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PowerShell Bridge for Bash Completions

Bridge to enable bash completions to be run from within PowerShell.

Commands like kubectl allow you to export command completion logic for use in bash. As these same commands get ported to Windows and/or used within PowerShell, porting the dynamic completion logic becomes challenging for the project maintainers. This project is an attempt to make a bridge so things "just work."


First, make sure you have bash.exe in your path or that you have Git for Windows installed. If bash.exe isn't in the path, the version shipping with Git for Windows will be used.

From PowerShell Gallery

Install-Module -Name "PSBashCompletions"

Manual Install

  1. Put the PSBashCompletions folder in your PowerShell module folder (e.g., C:\Users\username\Documents\WindowsPowerShell\Modules).
  2. Import-Module PSBashCompletions


  1. Locate the completion script for the bash command. You may have to export this like:

    ((kubectl completion bash) -join "`n") | Set-Content -Encoding ASCII -NoNewline -Path

    Make sure the completion file is ASCII. Some exports (like kubectl) come out as UTF-16 with CRLF line endings. Windows bash may see this as a binary file that can't be interpreted which results in no completions happening. Using join and Set-Content ensures the completions script will load in bash.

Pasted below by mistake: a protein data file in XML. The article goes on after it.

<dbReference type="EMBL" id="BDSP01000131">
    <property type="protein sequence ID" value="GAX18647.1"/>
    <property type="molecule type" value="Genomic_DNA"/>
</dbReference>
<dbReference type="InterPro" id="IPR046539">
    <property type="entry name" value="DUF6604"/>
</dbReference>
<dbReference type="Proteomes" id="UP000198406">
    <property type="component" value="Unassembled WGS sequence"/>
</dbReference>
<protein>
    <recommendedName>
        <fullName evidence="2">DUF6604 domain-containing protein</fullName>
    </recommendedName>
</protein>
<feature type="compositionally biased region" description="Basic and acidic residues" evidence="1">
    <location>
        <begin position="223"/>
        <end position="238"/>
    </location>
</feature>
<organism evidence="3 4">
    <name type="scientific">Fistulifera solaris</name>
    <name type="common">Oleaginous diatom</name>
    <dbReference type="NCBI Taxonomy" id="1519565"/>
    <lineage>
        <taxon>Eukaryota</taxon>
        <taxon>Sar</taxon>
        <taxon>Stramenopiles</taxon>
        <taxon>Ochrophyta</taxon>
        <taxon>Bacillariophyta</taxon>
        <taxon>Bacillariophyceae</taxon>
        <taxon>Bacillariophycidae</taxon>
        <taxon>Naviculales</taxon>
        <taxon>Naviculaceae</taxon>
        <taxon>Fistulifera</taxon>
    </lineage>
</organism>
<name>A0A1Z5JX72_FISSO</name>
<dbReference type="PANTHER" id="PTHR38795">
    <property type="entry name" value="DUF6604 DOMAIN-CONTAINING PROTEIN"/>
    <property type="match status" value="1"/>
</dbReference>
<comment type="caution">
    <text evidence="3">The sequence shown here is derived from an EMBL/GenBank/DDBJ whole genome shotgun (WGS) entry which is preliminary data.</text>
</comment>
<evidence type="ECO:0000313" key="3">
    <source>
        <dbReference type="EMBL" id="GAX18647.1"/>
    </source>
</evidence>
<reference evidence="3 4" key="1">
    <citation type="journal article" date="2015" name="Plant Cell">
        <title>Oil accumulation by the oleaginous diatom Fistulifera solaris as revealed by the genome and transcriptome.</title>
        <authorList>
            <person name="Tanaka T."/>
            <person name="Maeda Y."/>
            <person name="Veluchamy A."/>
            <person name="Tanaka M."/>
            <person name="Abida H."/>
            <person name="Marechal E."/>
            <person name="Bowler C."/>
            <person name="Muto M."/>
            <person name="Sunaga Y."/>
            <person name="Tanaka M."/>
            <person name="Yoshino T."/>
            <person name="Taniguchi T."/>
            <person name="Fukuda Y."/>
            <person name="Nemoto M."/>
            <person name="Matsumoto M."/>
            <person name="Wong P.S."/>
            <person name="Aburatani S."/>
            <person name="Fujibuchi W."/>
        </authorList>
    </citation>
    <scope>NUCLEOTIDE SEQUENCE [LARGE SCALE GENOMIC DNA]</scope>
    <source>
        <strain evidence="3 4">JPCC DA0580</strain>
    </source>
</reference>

2. Run the Register-BashArgumentCompleter cmdlet to register the command you're expanding and the location of the completions. Example:

    Register-BashArgumentCompleter "kubectl" C:\completions\`

How It Works

The idea is to register a PowerShell argument completer that will manually invoke the bash completion mechanism and return the output that bash would have provided. Basically, that means:

  • A bridge script ( is used to load up the exported bash completions and manually invoke the completion functions.
  • From PowerShell, locate bash, locate the bridge script, and register a completer that ties those together.
  • When PowerShell invokes the completer, the completer arguments are taken and passed to the bash bridge.
  • The bash bridge executes the actual completion and returns the results, which are passed back through to PowerShell.

It won't be quite as fast as if it was all running native but it means you can use provided bash completions instead of having to re-implement in PowerShell.

Demo Expansions

In the Demo folder there are some expansions to try:

  • Register-KubectlCompleter.ps1 - Expansions for kubectl
  • Register-GitCompleter.ps1 - Expansions for git
  • Register-EchoTestCompleter.ps1 - Simple echo script that shows completion parameters in bash; use echotest as the command to complete and whatever else after it to simulate command lines.


There are lots of moving pieces, so if things aren't working there isn't "one answer" as to why.

First, run Register-BashArgumentCompleter with the -Verbose flag. When you do that, you'll get a verbose line that shows the actual bash.exe command that will be used to generate completions. You can copy that and run it yourself to see what happens.